This particular diet has flitted in and out of the pages of history since Pythagorean times. In eastern religions (i.e. Hinduism, Brahinanism, Zoroasterianism, and Janism) vegetarianism was encouraged as a sign of respect towards all living things. Some unorthodox sects of Christianity in the 3rd and 10th centuries refrained from any form of violence, including animal slaughter. Today several types of vegetarianism exist: lacto-ovo (dairy and egg), lacto (dairy), ovo (egg), and vegan. There’s a reason that this type of diet has persisted for so long and consistently throughout human history, it makes a statement. In choosing to abstain from an easy source of protein you are refusing to fund the systematic butchery of our fellow Earth inhabitants. A dual-sided sword, the production of livestock produces 36 billion tons of greenhouse gases according to the United Nations Food and Agriculture Organization. The demand for meat sucks up unbelievable amounts of water and food resources while corrupting the land with animal waste and by-products.


    A Raw Diet

    The nature of a raw diet makes eating out quite difficult. A diet totally devoted to eating uncooked, untreated foods. In a natural state, food is easier to digest and is better for the body. Contrary to popular belief, a raw foodist doesn’t subsist solely on raw produce; fish, sea vegetables, fermented foods, sprouted grains, nuts, seeds, and eggs are included in the diet. This does pose some difficulty when venturing into a restaurant where the staple food choices are pasta dishes or hunks of meat with cooked veggies on the side. To be frank, this type of diet is not normally seen on menus unless in an upfront raw food restaurant. It, like the ketogenic diet, is too outside of the norm to appeal to the general public.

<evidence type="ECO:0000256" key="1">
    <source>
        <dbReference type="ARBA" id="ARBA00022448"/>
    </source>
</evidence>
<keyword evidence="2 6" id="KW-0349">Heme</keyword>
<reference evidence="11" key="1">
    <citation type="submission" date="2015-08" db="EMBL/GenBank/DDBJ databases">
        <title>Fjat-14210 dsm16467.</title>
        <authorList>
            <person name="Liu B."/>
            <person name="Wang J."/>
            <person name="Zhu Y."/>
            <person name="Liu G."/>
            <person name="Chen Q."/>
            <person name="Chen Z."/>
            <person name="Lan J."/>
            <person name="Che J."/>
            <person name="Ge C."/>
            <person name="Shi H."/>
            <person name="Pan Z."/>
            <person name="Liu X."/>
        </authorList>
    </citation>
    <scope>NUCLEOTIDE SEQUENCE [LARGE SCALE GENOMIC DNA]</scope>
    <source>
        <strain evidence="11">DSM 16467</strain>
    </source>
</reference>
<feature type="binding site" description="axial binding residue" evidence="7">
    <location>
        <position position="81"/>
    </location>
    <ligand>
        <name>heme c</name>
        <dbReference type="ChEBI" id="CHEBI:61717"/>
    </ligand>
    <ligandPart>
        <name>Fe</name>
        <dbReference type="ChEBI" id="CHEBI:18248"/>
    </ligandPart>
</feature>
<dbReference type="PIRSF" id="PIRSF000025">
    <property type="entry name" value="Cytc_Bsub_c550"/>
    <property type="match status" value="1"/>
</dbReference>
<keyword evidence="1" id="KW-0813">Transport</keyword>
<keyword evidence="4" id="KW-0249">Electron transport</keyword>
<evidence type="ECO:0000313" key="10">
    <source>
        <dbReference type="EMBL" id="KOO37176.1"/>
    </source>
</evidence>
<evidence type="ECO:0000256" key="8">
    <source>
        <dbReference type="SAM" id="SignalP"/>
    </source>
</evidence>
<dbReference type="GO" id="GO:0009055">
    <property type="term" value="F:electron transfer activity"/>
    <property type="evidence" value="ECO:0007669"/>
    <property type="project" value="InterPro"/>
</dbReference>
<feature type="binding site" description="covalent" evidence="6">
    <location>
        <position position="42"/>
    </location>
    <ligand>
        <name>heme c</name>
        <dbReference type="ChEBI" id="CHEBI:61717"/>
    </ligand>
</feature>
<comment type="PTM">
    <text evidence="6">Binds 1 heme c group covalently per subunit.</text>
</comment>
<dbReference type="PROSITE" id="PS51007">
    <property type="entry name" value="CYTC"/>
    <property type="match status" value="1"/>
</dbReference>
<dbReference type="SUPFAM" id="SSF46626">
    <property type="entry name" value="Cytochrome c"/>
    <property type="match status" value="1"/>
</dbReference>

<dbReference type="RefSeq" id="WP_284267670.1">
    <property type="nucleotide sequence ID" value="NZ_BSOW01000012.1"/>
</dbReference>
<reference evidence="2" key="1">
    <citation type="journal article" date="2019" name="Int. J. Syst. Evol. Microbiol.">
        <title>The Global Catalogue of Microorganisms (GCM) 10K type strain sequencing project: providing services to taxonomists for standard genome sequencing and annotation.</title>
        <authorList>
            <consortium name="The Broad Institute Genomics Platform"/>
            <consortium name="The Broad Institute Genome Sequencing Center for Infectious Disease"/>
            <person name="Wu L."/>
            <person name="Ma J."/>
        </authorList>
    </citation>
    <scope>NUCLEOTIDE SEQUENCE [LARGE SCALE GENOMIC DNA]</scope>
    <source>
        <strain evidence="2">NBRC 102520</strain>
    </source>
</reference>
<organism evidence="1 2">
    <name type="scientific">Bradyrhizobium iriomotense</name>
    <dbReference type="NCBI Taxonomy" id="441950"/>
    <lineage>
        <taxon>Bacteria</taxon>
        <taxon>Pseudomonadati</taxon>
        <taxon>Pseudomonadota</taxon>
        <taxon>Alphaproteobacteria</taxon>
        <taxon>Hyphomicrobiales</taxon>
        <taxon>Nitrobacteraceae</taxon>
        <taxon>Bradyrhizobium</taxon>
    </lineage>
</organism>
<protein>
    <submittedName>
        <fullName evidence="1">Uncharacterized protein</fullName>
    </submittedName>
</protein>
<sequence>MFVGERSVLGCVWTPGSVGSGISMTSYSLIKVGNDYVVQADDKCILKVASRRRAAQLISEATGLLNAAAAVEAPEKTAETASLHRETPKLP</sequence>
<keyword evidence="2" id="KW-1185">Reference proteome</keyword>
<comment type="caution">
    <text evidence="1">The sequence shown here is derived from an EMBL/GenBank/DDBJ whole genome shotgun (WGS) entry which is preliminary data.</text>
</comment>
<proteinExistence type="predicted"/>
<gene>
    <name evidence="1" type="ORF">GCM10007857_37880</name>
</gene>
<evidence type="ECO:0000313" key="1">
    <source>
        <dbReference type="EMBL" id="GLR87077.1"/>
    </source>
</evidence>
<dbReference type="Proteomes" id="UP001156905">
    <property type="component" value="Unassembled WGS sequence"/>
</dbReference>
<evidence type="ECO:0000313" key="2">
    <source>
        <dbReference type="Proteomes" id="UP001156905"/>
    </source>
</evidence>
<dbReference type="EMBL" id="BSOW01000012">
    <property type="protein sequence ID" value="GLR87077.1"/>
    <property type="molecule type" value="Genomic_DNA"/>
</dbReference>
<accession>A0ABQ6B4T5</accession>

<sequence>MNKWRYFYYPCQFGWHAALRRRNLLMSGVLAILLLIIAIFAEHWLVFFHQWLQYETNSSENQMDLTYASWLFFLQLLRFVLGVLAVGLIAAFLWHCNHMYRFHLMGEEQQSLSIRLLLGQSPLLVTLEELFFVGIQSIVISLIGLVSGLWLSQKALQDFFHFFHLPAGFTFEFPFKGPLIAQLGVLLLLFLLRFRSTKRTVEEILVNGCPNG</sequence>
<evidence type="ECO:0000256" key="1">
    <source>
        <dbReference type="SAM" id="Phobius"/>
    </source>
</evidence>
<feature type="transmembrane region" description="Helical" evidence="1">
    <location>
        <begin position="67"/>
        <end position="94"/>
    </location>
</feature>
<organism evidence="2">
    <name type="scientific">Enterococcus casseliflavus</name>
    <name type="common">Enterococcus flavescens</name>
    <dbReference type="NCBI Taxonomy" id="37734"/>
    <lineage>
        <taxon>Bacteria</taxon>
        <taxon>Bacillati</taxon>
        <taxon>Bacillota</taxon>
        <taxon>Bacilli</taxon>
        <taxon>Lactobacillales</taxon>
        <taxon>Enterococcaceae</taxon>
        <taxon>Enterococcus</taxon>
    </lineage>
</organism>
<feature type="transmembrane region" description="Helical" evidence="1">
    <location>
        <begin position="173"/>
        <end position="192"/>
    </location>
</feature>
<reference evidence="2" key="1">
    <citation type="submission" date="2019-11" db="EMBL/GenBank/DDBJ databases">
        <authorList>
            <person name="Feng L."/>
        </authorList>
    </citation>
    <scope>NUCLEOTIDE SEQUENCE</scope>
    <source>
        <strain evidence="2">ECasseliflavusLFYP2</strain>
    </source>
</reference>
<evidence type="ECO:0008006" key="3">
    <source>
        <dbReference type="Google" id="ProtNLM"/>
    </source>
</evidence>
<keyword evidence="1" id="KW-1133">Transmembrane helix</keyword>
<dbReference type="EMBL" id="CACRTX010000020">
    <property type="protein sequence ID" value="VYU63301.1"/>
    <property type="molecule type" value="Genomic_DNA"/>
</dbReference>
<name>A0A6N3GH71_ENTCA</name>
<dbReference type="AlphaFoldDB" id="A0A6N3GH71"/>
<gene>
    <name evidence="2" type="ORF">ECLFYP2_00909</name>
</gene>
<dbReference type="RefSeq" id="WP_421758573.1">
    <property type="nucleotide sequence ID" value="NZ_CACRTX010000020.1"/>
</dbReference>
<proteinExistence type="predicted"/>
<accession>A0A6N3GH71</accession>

Menu Adjustments and Risks

    With any type of speciality, there comes risk. In the case of special diets, one wrong ingredient or instance of forgotten procedure can potentially be life-threatening. This is a nightmare for restaurants that can be held liable and slapped with a lawsuit. At the end of the day, once the kitchen staff and front-of-the-house are used to the different labels (free-from, GF, vegetarian, etc.) the inclusion of such dishes will act as a draw to customers. Although special diets can be somewhat of an annoyance, a customer is a customer. Drawing up new menus and prepping your staff for those dishes is a minor bump in the grand scheme of things.

    Liz Allan, a hospitality business consultant leading allergy training workshops for restaurants, hotels, pubs, and catering companies, says to BigHospitality.co.uk, “We’re not talking about converting a menu so that everything is allergy-free. If you offer just three or four items on a menu that exclude four of the top 14 allergens then that’s brilliant, you can market that. And then your staff need to know how to prepare the ingredients, how to avoid cross-contamination – which is just an extension of your food hygiene process.”

    If civil duty isn’t enough to convince restaurant-owners to cater to special diets, then perhaps the law will force the begrudging few to adopt their menus. Defra had a consultation earlier this year about the UK food service industry. A new set of Food Information Regulations state that all hospitality businesses must have dietary information visible on the menu or available to hand out in regards to the top 14 allergens. This regulation is not in place as of yet, but will probably be implemented at the end of December next year.


    For an in-depth look at how incorporating special dietary meals into your menu can benefit your business, check out this article.


    Jacqui Litvan

    Jacqui Litvan, wielding a bachelor's degree in English, strives to create a world of fantasy amidst the ever-changing landscape of military life. Attempting to become a writer, she fuels herself with coffee (working as a barista) and music (spending free time as a raver).